Evaluation of hyperbaric oxygen therapy for spinal cord injury in rats with different treatment course using diffusion tensor imaging.

Animal study. To evaluate the efficacy of hyperbaric oxygen (HBO) therapy for spinal cord injury (SCI) in rats with different treatment course using diffusion tensor imaging (DTI). Hospital in Fuzhou, China. Fifty adult Sprague-Dawley rats were grouped as: (A) sham-operated group (n = 10); (B) SCI without HBO therapy group (n = 10); (C) SCI with HBO therapy for 2 weeks (SCI+HBO) group (n = 10); (D) SCI with HBO therapy for 4 weeks (SCI+HBO) group (n = 10); (E) SCI with HBO therapy for 6 weeks (SCI+HBO) group (n = 10). Basso Beattie Bresnahan (BBB) scores and diffusion tensor imaging parameters including fractional anisotropy (FA), mean diffusivity (MD), radial diffusion (RD), and axial diffusion (AD) values in the injury epicenter, as well as 2 mm rostral and caudal to the injury epicenter were collected and analyzed 6 weeks post-injury.

read more

  1. “Home Page – NSCISC Application.” Accessed June 19, 2019. https://www.nscisc.uab.edu/.
  2. “Spinal Cord Injury Information: Levels, Causes, Recovery.” Accessed June 19, 2019. https://www.shepherd.org/patient-programs/spinal-cord-injury/about#FAQ3.
  3. Oyinbo, Charles Aidemise. “Secondary Injury Mechanisms in Traumatic Spinal Cord Injury: A Nugget of This Multiply Cascade.” Acta Neurobiologiae Experimentalis 71, no. 2 (2011): 281–99. https://pdfs.semanticscholar.org/8131/2216495186e1d35f6958c59587714efca557.pdf
  4. Dumont, R. J., D. O. Okonkwo, S. Verma, R. J. Hurlbert, P. T. Boulos, D. B. Ellegala, and A. S. Dumont. “Acute Spinal Cord Injury, Part I: Pathophysiologic Mechanisms.” Clinical Neuropharmacology 24, no. 5 (October 2001): 254–64. https://www.ncbi.nlm.nih.gov/pubmed/11586110
  5. Kwon, Brian K., Wolfram Tetzlaff, Jonathan N. Grauer, John Beiner, and Alexander R. Vaccaro. “Pathophysiology and Pharmacologic Treatment of Acute Spinal Cord Injury.” The Spine Journal 4, no. 4 (July 1, 2004): 451–64. https://doi.org/10.1016/j.spinee.2003.07.007
  6. Kelly, D. L., K. R. Lassiter, A. Vongsvivut, and J. M. Smith. “Effects of Hyperbaric Oxygenation and Tissue Oxygen Studies in Experimental Paraplegia.” Journal of Neurosurgery 36, no. 4 (April 1972): 425–29. https://doi.org/10.3171/jns.1972.36.4.0425.
  7. Emery, E., P. Aldana, M. B. Bunge, W. Puckett, A. Srinivasan, R. W. Keane, J. Bethea, and A. D. Levi. “Apoptosis after Traumatic Human Spinal Cord Injury.” Journal of Neurosurgery 89, no. 6 (December 1998): 911–20. https://doi.org/10.3171/jns.1998.89.6.0911.
  8. Ying, Xinwang, Wenzhan Tu, Sisi Li, Qiaoyun Wu, Xiaolong Chen, Ye Zhou, Jie Hu, Guanhu Yang, and Songhe Jiang. “Hyperbaric Oxygen Therapy Reduces Apoptosis and Dendritic/Synaptic Degeneration via the BDNF/TrkB Signaling Pathways in SCI Rats.” Life Sciences 229 (July 15, 2019): 187–99. https://doi.org/10.1016/j.lfs.2019.05.029.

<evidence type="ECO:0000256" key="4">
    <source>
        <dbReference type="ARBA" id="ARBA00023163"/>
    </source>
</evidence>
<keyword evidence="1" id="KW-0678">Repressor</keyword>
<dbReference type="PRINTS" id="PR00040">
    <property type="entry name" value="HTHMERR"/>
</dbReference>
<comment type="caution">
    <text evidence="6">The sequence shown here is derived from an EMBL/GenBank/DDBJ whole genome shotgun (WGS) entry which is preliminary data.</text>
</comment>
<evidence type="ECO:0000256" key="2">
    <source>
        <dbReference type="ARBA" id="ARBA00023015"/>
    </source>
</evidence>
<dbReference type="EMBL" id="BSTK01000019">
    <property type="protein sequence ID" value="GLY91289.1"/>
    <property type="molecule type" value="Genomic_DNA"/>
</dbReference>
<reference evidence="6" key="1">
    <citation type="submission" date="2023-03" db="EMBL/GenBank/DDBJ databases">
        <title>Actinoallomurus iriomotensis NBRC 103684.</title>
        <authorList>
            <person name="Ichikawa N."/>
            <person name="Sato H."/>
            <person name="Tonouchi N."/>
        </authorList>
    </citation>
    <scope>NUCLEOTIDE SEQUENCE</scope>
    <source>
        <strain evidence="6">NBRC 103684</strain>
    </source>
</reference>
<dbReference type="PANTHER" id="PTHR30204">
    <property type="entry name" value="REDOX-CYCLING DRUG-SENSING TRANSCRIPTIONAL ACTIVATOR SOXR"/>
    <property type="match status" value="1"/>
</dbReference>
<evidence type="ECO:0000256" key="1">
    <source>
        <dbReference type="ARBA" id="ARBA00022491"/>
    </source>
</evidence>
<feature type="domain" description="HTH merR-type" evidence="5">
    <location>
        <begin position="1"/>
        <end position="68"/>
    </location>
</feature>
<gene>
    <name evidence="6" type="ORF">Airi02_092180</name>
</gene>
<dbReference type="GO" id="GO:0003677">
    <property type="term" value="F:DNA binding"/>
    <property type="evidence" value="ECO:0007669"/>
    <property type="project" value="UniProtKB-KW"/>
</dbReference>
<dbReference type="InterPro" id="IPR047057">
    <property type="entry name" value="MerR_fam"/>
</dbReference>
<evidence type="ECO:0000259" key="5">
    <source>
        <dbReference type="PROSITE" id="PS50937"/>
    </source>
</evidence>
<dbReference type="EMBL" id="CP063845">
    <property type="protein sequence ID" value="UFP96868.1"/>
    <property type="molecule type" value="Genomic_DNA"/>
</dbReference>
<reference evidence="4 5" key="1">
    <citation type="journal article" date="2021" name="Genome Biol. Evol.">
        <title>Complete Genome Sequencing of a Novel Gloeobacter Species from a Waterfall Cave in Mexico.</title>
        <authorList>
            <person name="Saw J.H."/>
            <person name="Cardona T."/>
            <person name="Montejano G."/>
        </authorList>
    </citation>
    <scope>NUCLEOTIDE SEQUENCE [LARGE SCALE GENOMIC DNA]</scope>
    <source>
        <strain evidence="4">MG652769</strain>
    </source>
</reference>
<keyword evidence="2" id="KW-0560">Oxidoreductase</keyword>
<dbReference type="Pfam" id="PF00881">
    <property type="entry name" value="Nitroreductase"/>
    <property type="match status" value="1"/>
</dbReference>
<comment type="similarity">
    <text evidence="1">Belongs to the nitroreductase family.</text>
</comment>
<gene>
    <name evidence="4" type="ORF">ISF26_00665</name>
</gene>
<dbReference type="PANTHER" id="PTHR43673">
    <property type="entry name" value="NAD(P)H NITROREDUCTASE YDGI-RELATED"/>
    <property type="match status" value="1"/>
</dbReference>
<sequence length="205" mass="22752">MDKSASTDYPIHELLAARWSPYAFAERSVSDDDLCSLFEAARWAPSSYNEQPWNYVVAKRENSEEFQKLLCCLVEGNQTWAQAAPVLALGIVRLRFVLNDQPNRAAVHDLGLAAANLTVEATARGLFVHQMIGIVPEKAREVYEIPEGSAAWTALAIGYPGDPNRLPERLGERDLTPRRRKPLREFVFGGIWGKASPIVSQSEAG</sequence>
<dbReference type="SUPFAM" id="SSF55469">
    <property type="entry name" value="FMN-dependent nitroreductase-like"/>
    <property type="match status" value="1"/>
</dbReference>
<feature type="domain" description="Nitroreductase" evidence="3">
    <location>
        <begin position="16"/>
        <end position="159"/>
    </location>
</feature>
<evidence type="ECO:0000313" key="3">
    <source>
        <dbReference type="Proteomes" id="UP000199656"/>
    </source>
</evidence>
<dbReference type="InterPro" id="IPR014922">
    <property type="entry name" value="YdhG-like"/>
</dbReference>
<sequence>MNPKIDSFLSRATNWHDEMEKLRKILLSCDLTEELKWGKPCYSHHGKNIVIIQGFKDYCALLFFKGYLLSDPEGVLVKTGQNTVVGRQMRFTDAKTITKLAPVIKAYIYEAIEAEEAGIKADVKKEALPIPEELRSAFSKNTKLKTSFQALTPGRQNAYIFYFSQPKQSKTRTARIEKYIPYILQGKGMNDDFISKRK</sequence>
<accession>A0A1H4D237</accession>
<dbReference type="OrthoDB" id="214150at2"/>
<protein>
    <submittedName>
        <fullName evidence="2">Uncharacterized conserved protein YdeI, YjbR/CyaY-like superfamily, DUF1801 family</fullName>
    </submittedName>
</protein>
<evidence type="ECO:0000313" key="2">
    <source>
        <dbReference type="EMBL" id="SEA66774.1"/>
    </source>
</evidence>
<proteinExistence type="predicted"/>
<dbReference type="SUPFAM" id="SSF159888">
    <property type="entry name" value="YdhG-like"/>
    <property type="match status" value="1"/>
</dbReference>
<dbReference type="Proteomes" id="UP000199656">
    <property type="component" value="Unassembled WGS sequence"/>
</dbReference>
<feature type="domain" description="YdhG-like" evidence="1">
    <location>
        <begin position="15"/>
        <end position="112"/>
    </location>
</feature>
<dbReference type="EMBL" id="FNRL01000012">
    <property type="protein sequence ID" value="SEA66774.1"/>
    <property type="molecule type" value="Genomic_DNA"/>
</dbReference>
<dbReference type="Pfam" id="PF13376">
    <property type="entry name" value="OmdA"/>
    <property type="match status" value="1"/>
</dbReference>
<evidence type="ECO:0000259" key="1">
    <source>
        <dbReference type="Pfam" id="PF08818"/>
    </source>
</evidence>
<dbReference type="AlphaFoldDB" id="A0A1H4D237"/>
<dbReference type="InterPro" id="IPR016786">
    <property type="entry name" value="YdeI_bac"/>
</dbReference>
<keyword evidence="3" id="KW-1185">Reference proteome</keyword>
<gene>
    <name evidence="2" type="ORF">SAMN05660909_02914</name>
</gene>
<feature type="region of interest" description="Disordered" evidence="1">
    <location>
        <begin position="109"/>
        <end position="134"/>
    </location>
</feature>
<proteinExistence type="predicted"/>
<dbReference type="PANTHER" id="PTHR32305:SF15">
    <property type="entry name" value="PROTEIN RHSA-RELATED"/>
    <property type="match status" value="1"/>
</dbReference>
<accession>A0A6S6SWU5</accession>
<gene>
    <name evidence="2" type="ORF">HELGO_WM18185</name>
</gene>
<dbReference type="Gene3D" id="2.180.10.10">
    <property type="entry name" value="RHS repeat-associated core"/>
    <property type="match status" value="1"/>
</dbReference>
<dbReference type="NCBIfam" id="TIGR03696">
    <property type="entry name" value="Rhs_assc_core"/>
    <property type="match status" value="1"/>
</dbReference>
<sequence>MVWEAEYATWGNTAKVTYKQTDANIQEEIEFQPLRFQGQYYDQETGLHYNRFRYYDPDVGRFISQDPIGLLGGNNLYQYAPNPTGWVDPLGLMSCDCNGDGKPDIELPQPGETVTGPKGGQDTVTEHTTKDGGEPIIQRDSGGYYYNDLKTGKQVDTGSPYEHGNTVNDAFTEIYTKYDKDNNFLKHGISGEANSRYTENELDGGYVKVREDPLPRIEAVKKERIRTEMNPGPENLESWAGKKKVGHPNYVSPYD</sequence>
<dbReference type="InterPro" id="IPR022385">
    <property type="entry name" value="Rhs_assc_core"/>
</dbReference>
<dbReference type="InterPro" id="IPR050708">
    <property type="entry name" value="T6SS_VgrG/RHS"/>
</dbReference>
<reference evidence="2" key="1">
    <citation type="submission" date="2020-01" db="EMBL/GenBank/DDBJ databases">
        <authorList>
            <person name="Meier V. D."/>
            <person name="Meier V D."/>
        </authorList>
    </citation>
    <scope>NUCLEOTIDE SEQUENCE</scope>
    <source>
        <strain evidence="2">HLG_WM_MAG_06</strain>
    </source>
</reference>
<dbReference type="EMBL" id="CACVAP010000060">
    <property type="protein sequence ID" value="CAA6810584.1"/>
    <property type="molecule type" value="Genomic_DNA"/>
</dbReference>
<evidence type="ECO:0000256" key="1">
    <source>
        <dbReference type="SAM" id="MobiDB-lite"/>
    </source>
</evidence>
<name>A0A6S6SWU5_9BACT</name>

9. Siddall, Philip J., et al. “A Longitudinal Study of the Prevalence and Characteristics of Pain in the First 5 Years Following Spinal Cord Injury.” Pain, vol. 103, no. 3, June 2003, pp. 249–57. ScienceDirect, doi:10.1016/S0304-3959(02)00452-9.
  10. Vučković, Aleksandra, et al. “EEG Correlates of Self-Managed Neurofeedback Treatment of Central Neuropathic Pain in Chronic Spinal Cord Injury.” Frontiers in Neuroscience, vol. 13, Frontiers, 2019. Frontiers, doi:10.3389/fnins.2019.00762.
  11. Finnerup, Nanna B., et al. “Neuropathic Pain Clinical Trials: Factors Associated with Decreases in Estimated Drug Efficacy.” Pain, vol. 159, no. 11, Nov. 2018, pp. 2339–46. PubMed Central, doi:10.1097/j.pain.0000000000001340.
  12. Middleton, James, et al. “Relationship Between Quality of Life and Self-Efficacy in Persons With Spinal Cord Injuries.” Archives of Physical Medicine and Rehabilitation, vol. 88, no. 12, Dec. 2007, pp. 1643–48. ScienceDirect, doi:10.1016/j.apmr.2007.09.001.
  13. Azbill, Robert D., et al. “Impaired Mitochondrial Function, Oxidative Stress and Altered Antioxidant Enzyme Activities Following Traumatic Spinal Cord Injury.” Brain Research, vol. 765, no. 2, Aug. 1997, pp. 283–90. ScienceDirect, doi:10.1016/S0006-8993(97)00573-8.
  14. Pizzino, Gabriele, et al. “Oxidative Stress: Harms and Benefits for Human Health.” Oxidative Medicine and Cellular Longevity, vol. 2017, 2017. PubMed Central, doi:10.1155/2017/8416763.
  15. Jia, Z., et al. “Oxidative Stress in Spinal Cord Injury and Antioxidant-Based Intervention.” Spinal Cord, vol. 50, no. 4, 4, Nature Publishing Group, Apr. 2012, pp. 264–74. www.nature.com, doi:10.1038/sc.2011.111.
  16. Carr, Anitra C., and Silvia Maggini. “Vitamin C and Immune Function.” Nutrients, vol. 9, no. 11, Nov. 2017. PubMed Central, doi:10.3390/nu9111211.
  17. Forman, Henry Jay, et al. “Glutathione: Overview of Its Protective Roles, Measurement, and Biosynthesis.” Molecular Aspects of Medicine, vol. 30, no. 1–2, Apr. 2009, pp. 1–12. PubMed, doi:10.1016/j.mam.2008.08.006.
  18. Johnson, Sean, and Shin-ichiro Imai. “NAD + Biosynthesis, Aging, and Disease.” F1000Research, vol. 7, Feb. 2018. PubMed Central, doi:10.12688/f1000research.12120.1.
  19. Wang, Chunyan, et al. “Lowfrequency Pulsed Electromagnetic Field Promotes Functional Recovery, Reduces Inflammation and Oxidative Stress, and Enhances HSP70 Expression Following Spinal Cord Injury.” Molecular Medicine Reports, vol. 19, no. 3, Spandidos Publications, Mar. 2019, pp. 1687–93. www.spandidos-publications.com, doi:10.3892/mmr.2019.9820.